The D.C. Rental Housing Commission has released a ruling that may jeopardize Jubilee Housing Inc.'s blanket exemption from standard eviction procedures that was granted to the nonprofit group several years ago under the terms of a 1980 District law.

The commission decision -- which followed 11 months of deliberation and which arrived with a minority report -- was that Jubilee cannot use the exemption against a tenant whom the group wants to evict, because she lived in the apartment in the Mozart Building at 1630 Fuller St. NW before the group was granted its exemption.

The commission also ruled that Jubilee should not have a blanket exemption for all its tenants but that exemptions should be determined on a tenant-by-tenant basis, said Mitch Berger, an Antioch School of Law student representing the unidentified tenant.

An attorney for Jubilee, a nonprofit group that provides housing for the poor in 14 apartment buildings throughout the District, called the ruling "vague and cryptic" and said it was unclear what immediate effect the decision will have on Jubilee's operations.

But Jubilee attorney Mark T. Drooks said that the group will appeal the decision regarding the one tenant to the D.C. Court of Appeals in an effort to firmly establish itself as a nonprofit agency for the poor that is exempt from eviction laws such as proving that someone is a danger to other tenants before eviction can take place.

The commission's ruling "definitely sets a precedent that we want corrected," Drooks said. "It flouted the clear intent of the City Council, which passed the law with organizations like Jubilee in mind."

The ruling is one of several that have been handed down by courts and D.C. agencies in the past two years as Jubilee has attempted to evict tenants for allegedly dealing drugs in one of its apartment buildings. Originally, Jubilee targeted four tenants for eviction, but three of them have since moved.

Jubilee wanted to evict the tenants under its exemption rather than by proving they were a danger to other tenants, because other tenants in the building were afraid to testify against the four, a spokesman for Jubilee said.

Antioch law students representing the tenants have argued that Jubilee is not entitled to the exemption from eviction procedures for a host of reasons.

"Part of our problem is that Antioch has desired to make this a general legal issue that challenges Jubilee's status and has significant consequences for our program," said Robert Boulter, a spokesman for Jubilee. "Their actions have gone beyond defending one tenant."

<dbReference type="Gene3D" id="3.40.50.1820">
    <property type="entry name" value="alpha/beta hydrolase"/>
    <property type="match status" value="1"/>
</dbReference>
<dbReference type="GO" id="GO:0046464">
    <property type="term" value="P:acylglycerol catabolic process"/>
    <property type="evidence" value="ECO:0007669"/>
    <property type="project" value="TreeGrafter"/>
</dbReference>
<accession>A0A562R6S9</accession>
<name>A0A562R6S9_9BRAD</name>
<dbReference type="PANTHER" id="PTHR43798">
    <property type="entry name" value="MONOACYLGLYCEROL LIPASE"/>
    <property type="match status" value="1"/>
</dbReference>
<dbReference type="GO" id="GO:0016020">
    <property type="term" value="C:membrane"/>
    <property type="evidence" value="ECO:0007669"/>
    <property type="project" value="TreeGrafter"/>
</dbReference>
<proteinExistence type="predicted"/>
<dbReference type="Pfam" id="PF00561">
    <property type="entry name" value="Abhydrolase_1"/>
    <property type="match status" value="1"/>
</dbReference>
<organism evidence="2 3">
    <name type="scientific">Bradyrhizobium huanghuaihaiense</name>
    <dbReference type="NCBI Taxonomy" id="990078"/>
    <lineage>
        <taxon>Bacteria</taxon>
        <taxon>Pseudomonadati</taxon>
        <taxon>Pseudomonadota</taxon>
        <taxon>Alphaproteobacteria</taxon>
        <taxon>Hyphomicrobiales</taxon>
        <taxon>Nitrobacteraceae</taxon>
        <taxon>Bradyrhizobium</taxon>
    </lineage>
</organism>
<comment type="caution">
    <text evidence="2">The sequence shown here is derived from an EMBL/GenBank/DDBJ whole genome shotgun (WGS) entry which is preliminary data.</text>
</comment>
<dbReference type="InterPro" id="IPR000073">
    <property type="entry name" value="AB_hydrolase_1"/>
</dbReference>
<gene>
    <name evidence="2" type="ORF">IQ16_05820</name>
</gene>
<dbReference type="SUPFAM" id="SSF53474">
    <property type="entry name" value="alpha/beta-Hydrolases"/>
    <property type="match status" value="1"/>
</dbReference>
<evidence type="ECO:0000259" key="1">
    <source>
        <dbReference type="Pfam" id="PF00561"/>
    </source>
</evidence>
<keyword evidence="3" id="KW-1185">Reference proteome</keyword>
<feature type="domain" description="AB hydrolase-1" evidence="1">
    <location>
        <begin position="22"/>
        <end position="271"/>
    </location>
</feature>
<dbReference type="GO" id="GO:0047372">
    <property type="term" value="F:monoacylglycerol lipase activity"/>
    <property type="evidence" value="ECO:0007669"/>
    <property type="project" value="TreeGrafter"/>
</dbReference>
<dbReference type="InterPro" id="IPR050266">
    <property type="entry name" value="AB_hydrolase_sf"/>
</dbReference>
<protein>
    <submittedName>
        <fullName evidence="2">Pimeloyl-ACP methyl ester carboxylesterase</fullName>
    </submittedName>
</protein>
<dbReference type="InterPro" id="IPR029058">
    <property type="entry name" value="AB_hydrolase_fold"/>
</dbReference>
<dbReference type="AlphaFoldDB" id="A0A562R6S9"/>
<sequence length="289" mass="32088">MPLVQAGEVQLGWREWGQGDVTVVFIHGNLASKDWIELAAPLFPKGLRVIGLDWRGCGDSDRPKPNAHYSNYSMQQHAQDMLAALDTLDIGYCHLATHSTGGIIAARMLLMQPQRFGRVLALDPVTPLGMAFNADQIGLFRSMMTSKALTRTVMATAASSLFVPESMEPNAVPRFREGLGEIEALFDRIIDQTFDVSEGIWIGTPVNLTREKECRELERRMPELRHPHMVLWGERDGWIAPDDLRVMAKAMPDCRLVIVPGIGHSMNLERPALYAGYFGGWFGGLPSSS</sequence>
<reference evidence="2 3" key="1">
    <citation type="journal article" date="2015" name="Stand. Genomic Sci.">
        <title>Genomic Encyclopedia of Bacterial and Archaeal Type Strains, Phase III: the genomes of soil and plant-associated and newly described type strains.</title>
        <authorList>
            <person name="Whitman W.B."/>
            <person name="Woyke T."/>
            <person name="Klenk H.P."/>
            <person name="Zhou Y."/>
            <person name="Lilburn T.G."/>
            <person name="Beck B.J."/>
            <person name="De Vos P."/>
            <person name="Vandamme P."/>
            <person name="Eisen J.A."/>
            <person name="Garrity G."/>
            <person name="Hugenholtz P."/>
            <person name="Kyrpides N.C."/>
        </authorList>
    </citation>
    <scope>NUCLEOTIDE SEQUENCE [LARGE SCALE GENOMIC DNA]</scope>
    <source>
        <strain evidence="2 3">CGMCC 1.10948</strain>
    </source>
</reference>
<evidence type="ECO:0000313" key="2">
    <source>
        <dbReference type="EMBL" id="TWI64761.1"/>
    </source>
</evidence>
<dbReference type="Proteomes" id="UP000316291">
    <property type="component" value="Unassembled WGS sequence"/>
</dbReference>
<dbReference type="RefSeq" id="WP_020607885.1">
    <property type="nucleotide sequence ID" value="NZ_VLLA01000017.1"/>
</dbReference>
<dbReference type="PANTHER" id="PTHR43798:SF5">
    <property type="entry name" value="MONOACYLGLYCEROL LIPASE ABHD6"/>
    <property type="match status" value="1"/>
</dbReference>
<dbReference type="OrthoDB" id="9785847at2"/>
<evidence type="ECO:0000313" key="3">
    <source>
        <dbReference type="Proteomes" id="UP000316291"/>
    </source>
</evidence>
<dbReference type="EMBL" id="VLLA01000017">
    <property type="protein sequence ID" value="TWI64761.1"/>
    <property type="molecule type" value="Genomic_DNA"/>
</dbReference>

Berger, the law student representing the tenant, said, however, that the 1980 law grants exemptions from eviction procedures only to nonprofit groups providing housing for families with incomes below a certain level.

"Some of the Mozart residents are single and others make more than allowed," Berger said. "Many of them, like the tenant they are trying to evict, lived in the apartment before the 1980 law was passed. The commission has stated that the exemption cannot be used against all of them."

He said the question of Jubilee's exemption status will be reconsidered by the D.C. Rental Accommodations Office, which originally granted the group the exemption.

Meanwhile, the case of the one tenant will go to the D.C. Court of Appeals, Drooks said.

"If, indeed, they are taking the stand that the exemption is void for many of the tenants, then the upshot is that Jubilee can go to the RAO and demand a rent increase for those tenants," Drooks said. "They've handed us a double-edged sword. On the one hand, they are saying we cannot have the eviction exemption for some of our tenants, but are we then obligated to keep providing housing for these tenants at a loss?"

The tenant who faces eviction has been paying $236 a month for a two-bedroom apartment into a court-held bank account since the summer of 1983, when Jubilee first tried to oust her and three other tenants that Jubilee spokesmen said allegedly were dealing drugs and endangering other tenants.

Two of the four tenants settled out of court with Jubilee and moved, and the third was evicted after she stopped paying rent to the court-held bank account, Berger said.